business insolvencies surge in FY24

Difficult economic conditions in FY24 have triggered a record increase in the number business failures. In February, the number of monthly insolvencies reached its highest level in almost a decade. Heightened borrowing costs, weakened demand, and a more aggressive stance from the ATO have each taken a considerable toll on the Australian business landscape. Accordingly, the first three quarters of FY24 saw over 7,000 insolvencies, a 27% increase from the same period last year.

Construction, hospitality, and retail have been most affected

Current insolvencies are heavily concentrated in industries grappling with the effects of a slowing economy, such as construction, hospitality, and retail. In particular, the construction industry has seen the steepest rise in insolvencies.

In October 2023, the RBA announced profitability in the construction sector had taken a severe hit due to a steep increase in the costs of essential inputs like materials and labor. As a result, the construction industry has seen 1,987 insolvencies in FY24 to date, up from 1,495 in March FY23, and 782 in March FY22.

Fifth Quadrant’s SME Sentiment Tracker found so far in FY24, 41% of those in construction are generating less revenue than 12 months ago. This is a 9% jump from FY23. Concerningly, net YoY revenue in the construction sector has fallen by 12%, with many residential builders continuing to struggle with cashflow and low profit margins on existing fixed-price contracts.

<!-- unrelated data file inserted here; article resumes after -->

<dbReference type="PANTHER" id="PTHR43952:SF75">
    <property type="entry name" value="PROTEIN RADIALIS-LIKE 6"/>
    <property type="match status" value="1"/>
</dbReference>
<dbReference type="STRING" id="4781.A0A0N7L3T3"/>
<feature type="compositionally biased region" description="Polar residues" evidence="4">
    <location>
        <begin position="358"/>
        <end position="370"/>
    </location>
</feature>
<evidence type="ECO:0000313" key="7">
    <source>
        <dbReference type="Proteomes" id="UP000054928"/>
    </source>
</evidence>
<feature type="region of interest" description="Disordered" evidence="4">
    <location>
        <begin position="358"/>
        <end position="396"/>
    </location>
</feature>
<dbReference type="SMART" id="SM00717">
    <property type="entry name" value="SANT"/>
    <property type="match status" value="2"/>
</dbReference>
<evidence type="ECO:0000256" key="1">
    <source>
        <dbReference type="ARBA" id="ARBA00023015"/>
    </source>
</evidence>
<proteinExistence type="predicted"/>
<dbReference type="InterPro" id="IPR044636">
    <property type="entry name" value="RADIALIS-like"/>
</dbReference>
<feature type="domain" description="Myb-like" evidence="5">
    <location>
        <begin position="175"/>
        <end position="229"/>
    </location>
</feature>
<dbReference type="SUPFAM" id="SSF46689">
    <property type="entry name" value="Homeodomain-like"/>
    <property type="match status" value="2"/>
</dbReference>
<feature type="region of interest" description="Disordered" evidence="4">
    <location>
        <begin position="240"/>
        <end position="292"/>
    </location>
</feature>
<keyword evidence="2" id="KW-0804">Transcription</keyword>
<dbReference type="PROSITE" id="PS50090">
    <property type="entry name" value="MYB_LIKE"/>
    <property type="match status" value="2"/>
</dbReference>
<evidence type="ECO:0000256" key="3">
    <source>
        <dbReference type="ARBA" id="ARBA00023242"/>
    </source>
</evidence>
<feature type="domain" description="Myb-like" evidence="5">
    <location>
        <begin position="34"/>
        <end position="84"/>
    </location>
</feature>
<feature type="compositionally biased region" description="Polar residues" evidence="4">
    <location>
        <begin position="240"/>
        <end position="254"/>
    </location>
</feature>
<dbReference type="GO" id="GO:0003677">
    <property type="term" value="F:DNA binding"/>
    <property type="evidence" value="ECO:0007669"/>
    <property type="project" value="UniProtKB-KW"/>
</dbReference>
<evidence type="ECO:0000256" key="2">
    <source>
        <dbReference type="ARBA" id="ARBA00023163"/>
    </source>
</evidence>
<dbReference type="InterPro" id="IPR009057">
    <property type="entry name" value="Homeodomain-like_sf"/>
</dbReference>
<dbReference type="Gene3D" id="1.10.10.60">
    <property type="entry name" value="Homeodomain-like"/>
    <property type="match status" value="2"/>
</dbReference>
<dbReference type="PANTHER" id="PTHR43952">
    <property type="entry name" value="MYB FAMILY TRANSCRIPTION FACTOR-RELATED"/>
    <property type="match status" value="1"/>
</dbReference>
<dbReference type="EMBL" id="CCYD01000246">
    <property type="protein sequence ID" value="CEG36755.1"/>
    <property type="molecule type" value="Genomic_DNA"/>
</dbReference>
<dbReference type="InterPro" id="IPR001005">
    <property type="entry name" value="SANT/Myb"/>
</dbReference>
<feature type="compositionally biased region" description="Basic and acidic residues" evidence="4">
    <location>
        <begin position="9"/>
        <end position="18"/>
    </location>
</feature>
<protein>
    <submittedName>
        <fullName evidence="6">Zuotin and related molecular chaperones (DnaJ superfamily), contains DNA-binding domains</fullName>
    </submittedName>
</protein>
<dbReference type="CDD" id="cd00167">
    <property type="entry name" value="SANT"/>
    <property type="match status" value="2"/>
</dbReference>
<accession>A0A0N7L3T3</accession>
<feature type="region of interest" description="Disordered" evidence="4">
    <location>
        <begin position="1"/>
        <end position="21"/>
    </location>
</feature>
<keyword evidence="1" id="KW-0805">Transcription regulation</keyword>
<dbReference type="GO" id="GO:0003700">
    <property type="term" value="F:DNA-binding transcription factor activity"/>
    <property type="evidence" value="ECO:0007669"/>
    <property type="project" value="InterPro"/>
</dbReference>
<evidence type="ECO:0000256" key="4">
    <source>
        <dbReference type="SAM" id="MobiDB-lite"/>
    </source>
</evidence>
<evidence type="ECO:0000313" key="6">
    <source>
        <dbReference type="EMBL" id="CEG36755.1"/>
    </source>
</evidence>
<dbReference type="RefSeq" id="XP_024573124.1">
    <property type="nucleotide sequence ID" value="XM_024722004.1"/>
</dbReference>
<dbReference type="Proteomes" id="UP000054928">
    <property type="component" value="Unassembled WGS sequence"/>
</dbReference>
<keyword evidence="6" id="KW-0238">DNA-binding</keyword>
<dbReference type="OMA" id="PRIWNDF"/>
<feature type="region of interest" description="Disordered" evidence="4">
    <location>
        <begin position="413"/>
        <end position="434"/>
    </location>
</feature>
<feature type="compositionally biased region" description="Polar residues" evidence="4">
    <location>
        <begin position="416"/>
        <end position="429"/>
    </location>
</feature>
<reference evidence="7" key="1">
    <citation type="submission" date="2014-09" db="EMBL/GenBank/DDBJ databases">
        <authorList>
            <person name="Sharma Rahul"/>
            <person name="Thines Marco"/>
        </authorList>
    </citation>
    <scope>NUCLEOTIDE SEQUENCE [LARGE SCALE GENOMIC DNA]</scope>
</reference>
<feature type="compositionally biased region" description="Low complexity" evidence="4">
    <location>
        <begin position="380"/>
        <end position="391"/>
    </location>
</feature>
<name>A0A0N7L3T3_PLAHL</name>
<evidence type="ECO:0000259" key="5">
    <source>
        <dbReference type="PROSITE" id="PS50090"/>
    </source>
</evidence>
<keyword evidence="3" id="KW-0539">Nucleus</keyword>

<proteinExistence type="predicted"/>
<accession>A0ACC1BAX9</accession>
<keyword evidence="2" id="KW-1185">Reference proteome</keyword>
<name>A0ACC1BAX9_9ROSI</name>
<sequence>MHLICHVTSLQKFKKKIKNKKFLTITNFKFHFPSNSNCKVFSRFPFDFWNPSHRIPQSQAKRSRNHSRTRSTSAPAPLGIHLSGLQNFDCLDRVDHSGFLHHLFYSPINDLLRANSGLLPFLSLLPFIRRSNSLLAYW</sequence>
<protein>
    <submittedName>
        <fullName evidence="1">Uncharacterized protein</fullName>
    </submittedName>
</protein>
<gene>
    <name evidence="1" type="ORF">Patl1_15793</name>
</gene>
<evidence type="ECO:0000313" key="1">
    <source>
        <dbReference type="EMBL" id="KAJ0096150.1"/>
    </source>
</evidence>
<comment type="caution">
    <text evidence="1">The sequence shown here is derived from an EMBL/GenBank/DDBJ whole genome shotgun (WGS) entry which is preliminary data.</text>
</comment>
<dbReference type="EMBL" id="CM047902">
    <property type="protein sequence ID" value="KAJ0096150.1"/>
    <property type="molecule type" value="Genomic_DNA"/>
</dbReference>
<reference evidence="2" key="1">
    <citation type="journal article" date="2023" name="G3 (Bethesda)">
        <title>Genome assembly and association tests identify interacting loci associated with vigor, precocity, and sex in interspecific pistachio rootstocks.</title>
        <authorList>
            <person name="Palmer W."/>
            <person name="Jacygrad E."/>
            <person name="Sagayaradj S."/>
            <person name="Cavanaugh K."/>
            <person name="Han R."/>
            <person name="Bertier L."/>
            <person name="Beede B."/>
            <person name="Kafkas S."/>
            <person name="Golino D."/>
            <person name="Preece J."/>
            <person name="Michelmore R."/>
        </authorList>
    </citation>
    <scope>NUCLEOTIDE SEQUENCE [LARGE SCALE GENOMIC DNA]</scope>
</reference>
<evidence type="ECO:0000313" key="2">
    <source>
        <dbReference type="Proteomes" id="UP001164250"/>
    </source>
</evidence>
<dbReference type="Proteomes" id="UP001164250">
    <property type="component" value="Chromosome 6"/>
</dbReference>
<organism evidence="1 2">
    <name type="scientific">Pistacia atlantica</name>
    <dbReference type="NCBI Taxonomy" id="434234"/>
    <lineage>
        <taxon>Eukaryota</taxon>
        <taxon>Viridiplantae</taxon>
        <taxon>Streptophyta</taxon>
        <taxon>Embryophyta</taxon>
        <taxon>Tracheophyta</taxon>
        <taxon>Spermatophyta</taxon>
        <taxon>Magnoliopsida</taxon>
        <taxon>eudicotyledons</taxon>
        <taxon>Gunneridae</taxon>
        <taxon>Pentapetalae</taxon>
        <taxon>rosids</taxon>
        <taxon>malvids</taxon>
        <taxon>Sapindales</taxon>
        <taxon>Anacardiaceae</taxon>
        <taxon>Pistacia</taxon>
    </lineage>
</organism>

Increasing loan stress in the construction industry

Amidst ongoing headwinds, we have seen an 8% jump over the last 12 months in the number of construction SMEs unable to meet their loan repayments. Worryingly, 28% of those experiencing loan stress have required additional finance on top of their existing loans. This mounting loan stress continues to place the construction sector in a precarious position.

In summary

FY24 has seen a surge in business failures, underscoring the impact of adverse conditions on the Australian business landscape. With heightened borrowing costs, weakened demand, and intensified debt recovery from the ATO, the number of insolvency appointments has increased to levels not seen in almost a decade. The construction industry has been particularly affected, while many hospitality and retail SMEs have borne the brunt of decreasing household consumption. This heightened number of insolvencies underlines the persistent level of difficulty SMEs face in FY24.

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